On Fri, 15 Apr 2005, Linus Torvalds wrote: > > Actually, it turns out that I have a cunning plan.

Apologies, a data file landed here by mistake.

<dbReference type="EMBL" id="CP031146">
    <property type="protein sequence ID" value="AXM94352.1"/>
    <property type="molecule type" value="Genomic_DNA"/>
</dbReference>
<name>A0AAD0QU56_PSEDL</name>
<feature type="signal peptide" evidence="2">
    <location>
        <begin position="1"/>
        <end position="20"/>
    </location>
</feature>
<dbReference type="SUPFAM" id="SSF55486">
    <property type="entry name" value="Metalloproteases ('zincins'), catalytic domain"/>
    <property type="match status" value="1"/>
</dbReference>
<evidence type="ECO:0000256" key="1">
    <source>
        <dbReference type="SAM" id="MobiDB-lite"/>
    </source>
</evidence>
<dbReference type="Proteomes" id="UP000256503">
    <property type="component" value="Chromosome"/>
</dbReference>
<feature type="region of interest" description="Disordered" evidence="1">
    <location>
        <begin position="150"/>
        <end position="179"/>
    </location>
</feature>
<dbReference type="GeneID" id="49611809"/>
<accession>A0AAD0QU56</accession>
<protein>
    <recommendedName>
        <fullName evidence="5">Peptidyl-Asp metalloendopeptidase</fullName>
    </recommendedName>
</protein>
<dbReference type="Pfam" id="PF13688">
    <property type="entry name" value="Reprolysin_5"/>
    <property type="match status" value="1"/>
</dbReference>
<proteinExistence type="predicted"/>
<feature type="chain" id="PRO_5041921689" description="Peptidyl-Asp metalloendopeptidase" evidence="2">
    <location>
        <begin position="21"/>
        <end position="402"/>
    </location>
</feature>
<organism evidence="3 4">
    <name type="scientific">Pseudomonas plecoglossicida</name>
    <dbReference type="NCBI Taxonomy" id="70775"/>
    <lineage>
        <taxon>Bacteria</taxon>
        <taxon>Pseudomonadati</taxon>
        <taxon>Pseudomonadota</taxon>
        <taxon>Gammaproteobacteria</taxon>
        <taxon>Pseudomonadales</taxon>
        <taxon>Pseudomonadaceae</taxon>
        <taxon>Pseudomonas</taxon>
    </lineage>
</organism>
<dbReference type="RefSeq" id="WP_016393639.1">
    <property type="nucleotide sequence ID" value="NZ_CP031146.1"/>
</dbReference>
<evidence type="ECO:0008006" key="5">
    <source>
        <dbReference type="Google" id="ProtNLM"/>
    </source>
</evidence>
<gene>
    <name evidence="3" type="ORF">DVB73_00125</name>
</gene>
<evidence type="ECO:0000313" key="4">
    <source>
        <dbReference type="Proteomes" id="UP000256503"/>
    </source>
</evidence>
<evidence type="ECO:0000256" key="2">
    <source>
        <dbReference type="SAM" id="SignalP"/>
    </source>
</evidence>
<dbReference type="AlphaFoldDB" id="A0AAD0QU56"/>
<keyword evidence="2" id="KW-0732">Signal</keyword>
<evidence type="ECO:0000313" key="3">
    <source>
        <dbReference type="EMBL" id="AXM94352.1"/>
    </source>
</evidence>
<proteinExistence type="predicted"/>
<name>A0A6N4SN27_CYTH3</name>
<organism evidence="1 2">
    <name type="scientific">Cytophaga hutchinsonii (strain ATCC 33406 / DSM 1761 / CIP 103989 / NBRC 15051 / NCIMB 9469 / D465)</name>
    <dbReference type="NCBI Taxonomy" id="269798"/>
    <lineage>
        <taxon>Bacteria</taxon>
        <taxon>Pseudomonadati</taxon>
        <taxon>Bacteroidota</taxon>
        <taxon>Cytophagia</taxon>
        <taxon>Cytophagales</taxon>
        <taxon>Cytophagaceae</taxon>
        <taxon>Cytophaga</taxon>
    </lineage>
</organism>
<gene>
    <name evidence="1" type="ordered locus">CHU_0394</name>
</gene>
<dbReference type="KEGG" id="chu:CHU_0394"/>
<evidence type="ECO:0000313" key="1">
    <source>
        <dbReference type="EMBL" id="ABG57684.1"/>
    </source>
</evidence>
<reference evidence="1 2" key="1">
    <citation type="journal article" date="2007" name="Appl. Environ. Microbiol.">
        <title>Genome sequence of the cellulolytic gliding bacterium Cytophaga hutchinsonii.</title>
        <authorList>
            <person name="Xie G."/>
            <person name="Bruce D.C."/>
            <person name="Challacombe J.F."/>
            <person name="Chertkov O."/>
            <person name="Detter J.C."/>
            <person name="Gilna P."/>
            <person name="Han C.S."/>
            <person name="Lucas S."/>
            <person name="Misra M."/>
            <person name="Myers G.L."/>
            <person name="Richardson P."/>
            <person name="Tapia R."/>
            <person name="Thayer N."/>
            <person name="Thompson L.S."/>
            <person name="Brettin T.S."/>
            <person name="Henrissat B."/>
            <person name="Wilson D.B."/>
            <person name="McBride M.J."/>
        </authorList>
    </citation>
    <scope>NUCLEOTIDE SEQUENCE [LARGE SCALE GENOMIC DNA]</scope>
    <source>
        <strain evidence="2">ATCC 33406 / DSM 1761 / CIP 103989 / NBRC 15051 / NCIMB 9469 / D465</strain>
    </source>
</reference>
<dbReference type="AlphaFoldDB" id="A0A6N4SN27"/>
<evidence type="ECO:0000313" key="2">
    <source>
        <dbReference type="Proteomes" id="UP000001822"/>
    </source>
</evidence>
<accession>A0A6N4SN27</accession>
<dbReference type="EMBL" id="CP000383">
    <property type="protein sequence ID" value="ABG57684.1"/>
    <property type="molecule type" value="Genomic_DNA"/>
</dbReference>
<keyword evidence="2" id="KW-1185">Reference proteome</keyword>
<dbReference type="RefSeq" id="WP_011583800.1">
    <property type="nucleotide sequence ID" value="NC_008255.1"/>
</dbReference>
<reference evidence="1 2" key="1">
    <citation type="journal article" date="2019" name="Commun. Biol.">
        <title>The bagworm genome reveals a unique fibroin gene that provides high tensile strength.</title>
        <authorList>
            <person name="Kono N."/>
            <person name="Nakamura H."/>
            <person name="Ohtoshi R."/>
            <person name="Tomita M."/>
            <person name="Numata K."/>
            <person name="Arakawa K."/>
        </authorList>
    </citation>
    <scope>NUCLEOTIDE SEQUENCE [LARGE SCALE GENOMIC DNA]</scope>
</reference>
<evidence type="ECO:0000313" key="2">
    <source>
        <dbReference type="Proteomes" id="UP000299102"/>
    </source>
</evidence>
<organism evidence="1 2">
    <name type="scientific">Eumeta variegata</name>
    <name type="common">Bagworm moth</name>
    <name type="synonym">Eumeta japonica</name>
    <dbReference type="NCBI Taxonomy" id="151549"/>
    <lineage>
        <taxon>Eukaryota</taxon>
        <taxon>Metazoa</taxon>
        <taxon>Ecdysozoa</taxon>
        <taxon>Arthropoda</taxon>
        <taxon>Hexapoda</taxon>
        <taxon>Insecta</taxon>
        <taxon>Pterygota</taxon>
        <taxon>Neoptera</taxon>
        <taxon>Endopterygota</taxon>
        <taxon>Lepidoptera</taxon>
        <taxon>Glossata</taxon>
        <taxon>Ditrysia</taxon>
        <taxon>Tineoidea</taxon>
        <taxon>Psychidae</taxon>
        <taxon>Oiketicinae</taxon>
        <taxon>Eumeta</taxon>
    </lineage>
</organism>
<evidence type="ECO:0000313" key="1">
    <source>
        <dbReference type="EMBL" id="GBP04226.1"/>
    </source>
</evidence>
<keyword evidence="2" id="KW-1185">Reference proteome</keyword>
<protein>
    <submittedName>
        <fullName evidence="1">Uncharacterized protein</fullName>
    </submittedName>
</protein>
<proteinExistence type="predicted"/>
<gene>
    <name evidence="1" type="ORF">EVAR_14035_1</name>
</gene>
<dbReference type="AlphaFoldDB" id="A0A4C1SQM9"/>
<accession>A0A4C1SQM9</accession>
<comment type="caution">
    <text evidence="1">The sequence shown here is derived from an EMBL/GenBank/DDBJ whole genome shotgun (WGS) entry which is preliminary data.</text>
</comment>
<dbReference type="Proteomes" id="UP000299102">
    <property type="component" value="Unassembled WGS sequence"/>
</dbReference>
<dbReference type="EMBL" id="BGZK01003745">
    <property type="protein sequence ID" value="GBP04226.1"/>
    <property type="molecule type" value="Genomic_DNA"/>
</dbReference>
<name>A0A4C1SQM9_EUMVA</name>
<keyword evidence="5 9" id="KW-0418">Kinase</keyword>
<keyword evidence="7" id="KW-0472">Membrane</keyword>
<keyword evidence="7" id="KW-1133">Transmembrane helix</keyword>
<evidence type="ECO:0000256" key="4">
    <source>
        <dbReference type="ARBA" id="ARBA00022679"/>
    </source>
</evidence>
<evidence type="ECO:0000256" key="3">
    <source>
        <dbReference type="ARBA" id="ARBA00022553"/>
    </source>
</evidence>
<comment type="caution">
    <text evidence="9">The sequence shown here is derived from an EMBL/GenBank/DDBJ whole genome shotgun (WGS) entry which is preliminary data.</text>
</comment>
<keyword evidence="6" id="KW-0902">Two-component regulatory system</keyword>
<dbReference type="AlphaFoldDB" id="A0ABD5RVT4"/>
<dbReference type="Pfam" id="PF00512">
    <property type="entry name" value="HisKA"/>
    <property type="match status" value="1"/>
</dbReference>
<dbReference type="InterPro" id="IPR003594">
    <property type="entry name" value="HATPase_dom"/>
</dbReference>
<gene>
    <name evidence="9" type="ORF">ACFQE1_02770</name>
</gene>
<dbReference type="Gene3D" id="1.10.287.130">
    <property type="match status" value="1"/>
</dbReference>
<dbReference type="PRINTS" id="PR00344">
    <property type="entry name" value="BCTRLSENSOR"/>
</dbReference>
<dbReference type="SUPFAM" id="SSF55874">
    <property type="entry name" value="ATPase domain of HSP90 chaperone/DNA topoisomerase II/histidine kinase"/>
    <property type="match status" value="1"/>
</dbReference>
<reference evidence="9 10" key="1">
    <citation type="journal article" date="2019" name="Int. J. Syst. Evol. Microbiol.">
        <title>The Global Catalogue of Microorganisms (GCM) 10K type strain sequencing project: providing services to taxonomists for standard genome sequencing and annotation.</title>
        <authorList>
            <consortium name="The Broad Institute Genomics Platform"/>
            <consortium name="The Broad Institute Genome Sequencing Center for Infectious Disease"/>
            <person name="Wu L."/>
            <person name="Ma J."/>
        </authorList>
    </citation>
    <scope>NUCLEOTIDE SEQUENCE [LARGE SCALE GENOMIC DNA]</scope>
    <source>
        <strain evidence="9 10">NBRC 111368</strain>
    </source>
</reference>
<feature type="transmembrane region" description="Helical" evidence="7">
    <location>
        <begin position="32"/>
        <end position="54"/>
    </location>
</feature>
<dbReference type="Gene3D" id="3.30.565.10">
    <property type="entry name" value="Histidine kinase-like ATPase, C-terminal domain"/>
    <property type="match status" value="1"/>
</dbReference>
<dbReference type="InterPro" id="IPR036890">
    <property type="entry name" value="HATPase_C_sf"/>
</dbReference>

Damn, my cunning plan is some good stuff. Or maybe it is _so_ cunning that I just confuse even myself. But it looks like it is actually working, and that it allows pretty much instantaenous merges. The plan goes like this: - each "index" entry has two bits worth of "stage" state. stage 0 is the normal one, and is the only one you'd see in any kind of normal use. - however, when you do "read-tree" with multiple trees, the "stage" starts out at 0, but increments for each tree you read. And in particular, the old "-m" flag (which used to be "merge with old state") has a new meaning: it now means "start at stage 1" instead. - this means that you can do read-tree -m <tree1> <tree2> <tree3> and you will end up with an index with all of the <tree1> entries in "stage1", all of the <tree2> entries in "stage2" and all of the <tree3> entries in "stage3". - furthermore, "read-tree" has this special-case logic that says: if you see a file that matches in all respects in all three states, it "collapses" back to "stage0". - write-tree refuses to write a nonsensical tree, so write-tree will complain about unmerged entries if it sees a single entry that is not stage 0". Ok, this all sounds like a collection of totally nonsensical rules, but it's actually exactly what you want in order to do a fast merge. The differnt stages represent the "result tree" (stage 0, aka "merged"), the original tree (stage 1, aka "orig"), and the two trees you are trying to merge (stage 2 and 3 respectively). In fact, the way "read-tree" works, it's entirely agnostic about how you assign the stages, and you could really assign them any which way, and the above is just a suggested way to do it (except since "write-tree" refuses to write anything but stage0 entries, it makes sense to always consider stage 0 to be the "full merge" state). So what happens? Try it out. Select the original tree, and two trees to merge, and look how it works: - if a file exists in identical format in all three trees, it will automatically collapse to "merged" state by the new read-tree. - a file that has _any_ difference what-so-ever in the three trees will stay as separate entries in the index. It's up to "script policy" to determine how to remove the non-0 stages, and insert a merged version. But since the index is always sorted, they're easy to find: they'll be clustered together. - the index file saves and restores with all this information, so you can merge things incrementally, but as long as it has entries in stages 1/2/3 (ie "unmerged entries") you can't write the result. So now the merge algorithm ends up being really simple: - you walk the index in order, and ignore all entries of stage 0, since they've already been done. - if you find a "stage1", but no matching "stage2" or "stage3", you know it's been removed from both trees (it only existed in the original tree), and you remove that entry. - if you find a matching "stage2" and "stage3" tree, you remove one of them, and turn the other into a "stage0" entry. Remove any matching "stage1" entry if it exists too. .. all the normal trivial rules .. NOTE NOTE NOTE! I could make "read-tree" do some of these nontrivial merges, but I ended up deciding that only the "matches in all three states" thing collapses by default. Why? Because even though there are other trivial cases ("matches in both merge trees but not in the original one"), those cases might actually be interesting for the merge logic to know about, so I thought I'd leave all that information around. I expect it to be fairly rare anyway, so writing out a few extra index entries to disk so that others can decide to annotate the merge a bit more sounded like a fair deal. I should make "ls-files" have a "-l" format, which shows the index and the mode for each file too. Right now it's very hard to see what the contents of the index is. But all my tests seem to say that not only does this work, it's pretty efficient too. And it's dead _simple_, thanks to having all the merge information in just one place, the same index we always use anyway. Btw, it also means that you don't even have to have a separate subdirectory for this. All the information literally is in the index file, which is a temporary thing anyway. We don't need to worry about what is in the working directory, since we'll never show it, and we'll never need to use it. Damn, I'm good. (On the other hand, it is Friday evening at 11PM, and I'm sitting in front of the computer. I'm a sad case. I will now go take a beer, and relax. I think this is another of my "Really Good Ideas" (tm), and is worth the beer. This "feels" right). Linus - To unsubscribe from this list: send the line "unsubscribe git" in the body of a message to [EMAIL PROTECTED] More majordomo info at http://vger.kernel.org/majordomo-info.html